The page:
Posts Tagged ‘fantasy’

The four best books I read this year

These were my favorite reads this year. Give them a try! (These books are recently published, but not during 2021.)

ECHO IN ONYX. This fascinating page-turner from Sharon Shinn is about a royal society where a select few have dopplegangers (exact replicas of themselves) who are integrated into society and accompany and interact with their primary individual in fascinating ways. I was totally immersed in this book. The first book in a trilogy–also available in audio book.


KLARA AND THE SUN. A Booker Prize-winning book by literary author Kazuo Ishiguro. It’s a surprisingly believable view into the mental world of a humanoid-looking AI. The story conveys a sweet and sometimes unbearable poignancy. Ishiguro is a master of irony, where the reader is aware of things that the main character is not. Some may find it a bit slow, but I didn’t.


THE THOUSAND AUTUMNS OF JACOB DE ZOET. If you’ve read David Mitchell’s science fiction, you’re already a fan. He’s a total powerhouse literary writer and this one, with small elements of fantasy, is historical fiction set in 18th century Japan. The main character is a Dutch merchant who run afoul of his corrupt employer and harbors a secret love love of a Japanese woman.


GREAT STORIES DON’T WRITE THEMSELVES.  From the brilliant teacher Larry Brooks, a clear-sighted, inspiring guide to using major turning points in the novel, using a popular mystery book by Robert Dugoni as an example. His structural approach to the novel is the most helpful advice I’ve ever been given. I recommend all his other books as well!

Grounding the strange

I’m having a fascinating time moving into the world of the fantasy novel. How lucky we are in SF/F to have such a diverse genre to play in!

In late August, my first fantasy, A Thousand Perfect Things comes out. I thought long and hard about what kind of fantasy to begin with. For awhile I considered a traditional fantasy, but some reason, I find the usual epic fantasy is not a style I relish. (Still, I love it when others pull it off well, like Martin, Erickson, Weeks, Abercrombie.) Nor am I comfortable with softer worlds of hedge-wizards and courtesans. It’s too easy-going, maybe. I like something a bit stranger than that.

I think what I love about fantasy as altered history is that I can create unusual and fun worlds and still have a tether to the familiar. Read More…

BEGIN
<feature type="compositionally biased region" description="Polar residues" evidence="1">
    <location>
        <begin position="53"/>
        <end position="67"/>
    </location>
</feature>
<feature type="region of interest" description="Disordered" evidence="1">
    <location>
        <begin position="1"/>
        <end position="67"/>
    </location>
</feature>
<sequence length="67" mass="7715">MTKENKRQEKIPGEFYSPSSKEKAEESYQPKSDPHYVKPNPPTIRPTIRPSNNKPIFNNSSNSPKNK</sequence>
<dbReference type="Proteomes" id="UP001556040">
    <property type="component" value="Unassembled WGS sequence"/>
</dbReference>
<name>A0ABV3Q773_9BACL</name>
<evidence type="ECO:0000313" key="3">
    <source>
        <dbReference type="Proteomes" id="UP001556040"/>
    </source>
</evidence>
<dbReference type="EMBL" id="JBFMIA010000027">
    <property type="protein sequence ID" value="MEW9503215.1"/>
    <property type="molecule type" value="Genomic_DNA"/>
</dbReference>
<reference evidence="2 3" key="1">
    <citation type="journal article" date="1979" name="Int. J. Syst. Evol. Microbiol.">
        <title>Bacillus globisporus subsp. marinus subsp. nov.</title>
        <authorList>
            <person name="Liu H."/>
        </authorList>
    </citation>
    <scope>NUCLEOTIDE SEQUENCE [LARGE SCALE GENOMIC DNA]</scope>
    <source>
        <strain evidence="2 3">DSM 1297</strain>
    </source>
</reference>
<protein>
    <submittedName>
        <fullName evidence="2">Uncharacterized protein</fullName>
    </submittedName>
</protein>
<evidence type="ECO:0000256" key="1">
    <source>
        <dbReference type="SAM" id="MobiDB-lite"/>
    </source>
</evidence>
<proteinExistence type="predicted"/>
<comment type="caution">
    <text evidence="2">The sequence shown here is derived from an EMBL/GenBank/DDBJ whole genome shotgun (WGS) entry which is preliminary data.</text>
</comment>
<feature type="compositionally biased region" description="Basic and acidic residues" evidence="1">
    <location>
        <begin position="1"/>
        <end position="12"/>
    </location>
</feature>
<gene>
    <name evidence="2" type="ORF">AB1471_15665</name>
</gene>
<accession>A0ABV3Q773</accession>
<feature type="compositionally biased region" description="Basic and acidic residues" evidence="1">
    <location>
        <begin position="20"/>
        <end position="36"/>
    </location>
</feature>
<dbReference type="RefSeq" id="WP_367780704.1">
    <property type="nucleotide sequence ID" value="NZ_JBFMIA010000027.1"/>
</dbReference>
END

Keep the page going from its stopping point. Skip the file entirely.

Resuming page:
Fantasies as re-imagined history


Right now on Black Gate magazine: Mucking with the Mundane, my take on fantasies set in alternate historical periods.

How do authors get readers to abandon what they know about what already happened and take a ride with the fantastical?

I look at Moorcock’s Gloriana, Card’s Alvin Maker series and such works as Novik’s Temeraire series.

If you haven’t checked out the excellent Black Gate: Adventures in Fantasy Literature, try it now!


The lovely deep of the fantastic

Jemison cover

Cover of a recent favorite fantasy book, N.K. Jemisin’s The Hundred Thousand Kingdoms.

When people ask me why I write science fiction and fantasy–or more often, why I don’t write, say, mysteries or mainstream–there is likely a question

lurking underneath: Why would I want to write sf/f?

I’m going to trot out this answer from now on: Mainstream is too restrictive for me.

Or, if I want to sound like a pompous twit (thanks for the great phrase, Don McQuinn) I could say that my mind just slips into metaphor. Because the fantastic is a meta-representation of the story. Read More…

Help pick my new cover art

I’m very excited to announce that I have a new novel coming out. This is a project I’ve been working on for several years. It’s an epic tale of magic in a reimagined England and India, where a Victorian woman dares to take on the scientific establishment — and the British Raj. The title is  A Thousand Perfect Things– available in late August from Premier Digital Publishing. Read More…